N.C. flounder season goes out with a bang

flounder
Chasin' Tails Bait & Tackle weighed in numerous citation flounder throughout the summer of 2019.

Recreational and commercial seasons are closed for now

It’s done. North Carolina’s recreational flounder fishery is closed. And we aren’t sure exactly how long until we’re able to tip our hats to the late Capt. Jimmy Price by “breaking the jaw” on a flounder again in North Carolina waters.

But one thing’s for sure, it’s going to be on like gangbusters when the fishery reopens. It was on like hotcakes all summer, and plenty of anglers saw it out with a bang earlier this week.

A lively debate has certainly ensued between recreational anglers and commercial anglers as to who is to blame for the closure. But both groups seem to agree that the closure is a sad day for all involved. And they both also seem to agree that 2019 was a banner year for catching North Carolina flounder.

At Neuse River Bait & Tackle in Grantsboro, David and Holt Mercer stopped by the shop on Monday with a nice mess of flounder. They caught their fish in the upper section of the Neuse, and one of the flatfish was a 22-inch, 5 1/2-pound citation flounder.

flounder
David and Holt Mercer weighed these flatfish at Neuse River Bait & Tackle.

The flounder have been biting live bait and artificial lures

And just hours before the closure became effective, Jordan Williams and Stephen Herring, both who work at Neuse River Bait & Tackle, put in some time on  the water. They caught a pile of fish, including several flounder. One was a 21-inch monster that hit a Z-Man MinnowZ in the last few minutes of daylight. As they said on their Facebook page, the folks at Neuse River Bait & Tackle finished flounder season off with a BOOM!

flounder
Hours before North Carolina’s flounder season closed, this one fell for a Z-Man MinnowZ.

In Atlantic Beach, Chasin’ Tails Outdoors Bait & Tackle saw the same thing this week. Lindsay Bowman Harrell, her husband, and two sons came to the coast for some family time. They raked in the flounder on the last day of the season.

flounder
The Harrell family had a little fun in the last week of N.C.’s flounder season.

Among the Harrell family’s quarry were all three species of flounder. And Lindsay caught her personal best, a 4+ pound flounder.

flounder
And Lindsay Harrell bagged her personal best flounder.

“It was a great trip. The flounder are there. (I) hate this will be the last time for a while,” said Harrell.

And two days before the closure, shop regulars Amy and Thomas picked up some live mullet from Chasin’ Tails, then returned later to show off their bounty. Their two-person limit included four nice fish, including a whopper that  weighed more than 6 1/2 pounds.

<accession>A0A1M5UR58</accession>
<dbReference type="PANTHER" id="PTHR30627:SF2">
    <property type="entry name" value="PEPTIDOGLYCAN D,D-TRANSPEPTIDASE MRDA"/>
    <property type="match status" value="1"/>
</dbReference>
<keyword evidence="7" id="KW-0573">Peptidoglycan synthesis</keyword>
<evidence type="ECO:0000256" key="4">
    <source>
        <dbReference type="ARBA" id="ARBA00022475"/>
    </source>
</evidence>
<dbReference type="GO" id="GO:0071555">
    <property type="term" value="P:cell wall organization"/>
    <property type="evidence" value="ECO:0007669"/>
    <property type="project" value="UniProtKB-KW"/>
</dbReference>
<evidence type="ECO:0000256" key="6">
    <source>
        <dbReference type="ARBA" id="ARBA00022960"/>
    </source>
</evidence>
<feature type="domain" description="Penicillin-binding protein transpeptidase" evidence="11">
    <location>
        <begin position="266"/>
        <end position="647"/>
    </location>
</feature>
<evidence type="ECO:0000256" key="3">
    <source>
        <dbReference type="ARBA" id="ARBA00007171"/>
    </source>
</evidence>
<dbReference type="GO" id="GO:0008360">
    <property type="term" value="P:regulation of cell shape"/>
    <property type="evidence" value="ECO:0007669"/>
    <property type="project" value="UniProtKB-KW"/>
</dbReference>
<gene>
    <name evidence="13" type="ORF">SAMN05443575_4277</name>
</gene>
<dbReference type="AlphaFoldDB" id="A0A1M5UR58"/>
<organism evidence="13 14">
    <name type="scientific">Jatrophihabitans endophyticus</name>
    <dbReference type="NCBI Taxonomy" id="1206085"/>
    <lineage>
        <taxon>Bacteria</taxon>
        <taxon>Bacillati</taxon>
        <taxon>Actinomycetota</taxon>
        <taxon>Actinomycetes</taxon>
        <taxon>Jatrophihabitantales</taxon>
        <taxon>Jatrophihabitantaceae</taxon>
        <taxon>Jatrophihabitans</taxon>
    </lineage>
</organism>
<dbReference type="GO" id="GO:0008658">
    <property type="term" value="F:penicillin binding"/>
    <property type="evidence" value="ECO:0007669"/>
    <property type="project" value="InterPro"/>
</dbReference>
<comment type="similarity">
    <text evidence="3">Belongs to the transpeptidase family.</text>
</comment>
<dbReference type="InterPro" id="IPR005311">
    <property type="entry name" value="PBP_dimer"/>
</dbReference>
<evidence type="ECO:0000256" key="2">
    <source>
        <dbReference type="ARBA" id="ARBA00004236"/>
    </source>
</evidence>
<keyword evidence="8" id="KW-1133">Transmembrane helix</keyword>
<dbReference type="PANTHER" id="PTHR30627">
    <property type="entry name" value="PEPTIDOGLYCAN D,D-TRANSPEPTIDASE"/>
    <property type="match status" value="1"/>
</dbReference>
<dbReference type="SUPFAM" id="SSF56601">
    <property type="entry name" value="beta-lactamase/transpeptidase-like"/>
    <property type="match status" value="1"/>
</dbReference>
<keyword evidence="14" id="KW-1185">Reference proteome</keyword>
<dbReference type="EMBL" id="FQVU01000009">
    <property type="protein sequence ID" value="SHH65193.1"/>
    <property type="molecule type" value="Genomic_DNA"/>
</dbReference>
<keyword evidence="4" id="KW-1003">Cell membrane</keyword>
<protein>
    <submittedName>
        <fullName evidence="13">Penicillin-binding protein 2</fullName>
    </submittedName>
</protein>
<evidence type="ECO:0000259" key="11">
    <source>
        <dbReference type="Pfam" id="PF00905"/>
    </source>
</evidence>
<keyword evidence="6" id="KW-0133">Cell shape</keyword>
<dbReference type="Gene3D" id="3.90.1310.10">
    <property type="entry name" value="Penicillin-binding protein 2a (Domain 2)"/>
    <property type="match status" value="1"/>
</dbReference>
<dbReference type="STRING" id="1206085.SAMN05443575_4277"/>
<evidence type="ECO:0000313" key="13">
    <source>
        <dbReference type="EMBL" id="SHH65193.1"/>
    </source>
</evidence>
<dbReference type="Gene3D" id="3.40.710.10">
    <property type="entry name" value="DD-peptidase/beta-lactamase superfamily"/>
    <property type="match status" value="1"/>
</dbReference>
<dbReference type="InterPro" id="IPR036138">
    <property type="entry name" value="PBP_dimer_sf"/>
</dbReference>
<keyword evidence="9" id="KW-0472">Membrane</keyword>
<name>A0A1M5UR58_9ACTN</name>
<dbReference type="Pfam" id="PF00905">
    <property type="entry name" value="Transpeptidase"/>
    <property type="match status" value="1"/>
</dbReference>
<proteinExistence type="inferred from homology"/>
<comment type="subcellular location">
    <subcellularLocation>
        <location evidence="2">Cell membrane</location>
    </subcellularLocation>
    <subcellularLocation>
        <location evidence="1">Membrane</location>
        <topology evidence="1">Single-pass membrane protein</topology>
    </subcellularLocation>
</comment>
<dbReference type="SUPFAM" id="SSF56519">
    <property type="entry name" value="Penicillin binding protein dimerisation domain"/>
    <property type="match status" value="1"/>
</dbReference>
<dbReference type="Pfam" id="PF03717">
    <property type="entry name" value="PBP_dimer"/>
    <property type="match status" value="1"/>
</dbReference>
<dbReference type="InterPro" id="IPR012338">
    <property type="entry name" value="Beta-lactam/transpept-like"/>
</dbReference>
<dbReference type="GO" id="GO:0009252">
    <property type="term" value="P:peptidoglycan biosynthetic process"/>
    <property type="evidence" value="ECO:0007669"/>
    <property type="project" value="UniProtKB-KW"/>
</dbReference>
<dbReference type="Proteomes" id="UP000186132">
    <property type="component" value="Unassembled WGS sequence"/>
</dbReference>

flounder
Shop regulars Amy and Thomas brought these nice flounder by Chasin’ Tails Bait & Tackle just before the closure.

“Our shop alone has done more N.C. citation flounder over any other fish species on the list this summer. We weighed over 10 (citation flounder) in the last week!” Chasin’ Tails said on their Facebook page.

N.C. anglers caught numerous citation flounder throughout 2019

And over Labor Day weekend, James Joyner brought in a 7-pound flounder. He caught it on a live finger mullet in the Cape Lookout area.

flounder
James Joyner shows off his citation flounder.

And the day before that, Ricky McCollum brought in his own 7-pounder. McCollum caught his fish on a live minnow

flounder
Ricky McCollum’s flounder weighed right at 7 pounds.

Just in time for school to start back, youth angler Thomas Heath caught and weighed a 6-pound doormat. He caught the flatfish on a live finger mullet and a flounder rig he purchased at Chasin’ Tails.

flounder
Youth angler Thomas Heath weighed this 6-pounder in at Chasin’ Tails.

This trend continued for even more anglers across the North Carolina coastline, leaving many wondering if the flounder ban is necessary. The commercial sector is dealing with a closure of their own. And even though they will have a short season before recreational anglers do, it’s a safe bet that once the recreational fishery opens back up, the bite will be even stronger than it was this summer.

Click here to read more about why North Carolina closed the flounder fishery down.

Brian Cope
About Brian Cope 1377 Articles
Brian Cope of Edisto Island, S.C., is a retired Air Force combat communications technician. He has a B.A. in English Literature from the University of South Carolina and has been writing about the outdoors since 2006. He’s spent half his life hunting and fishing. The rest, he said, has been wasted.

Be the first to comment

Leave a Reply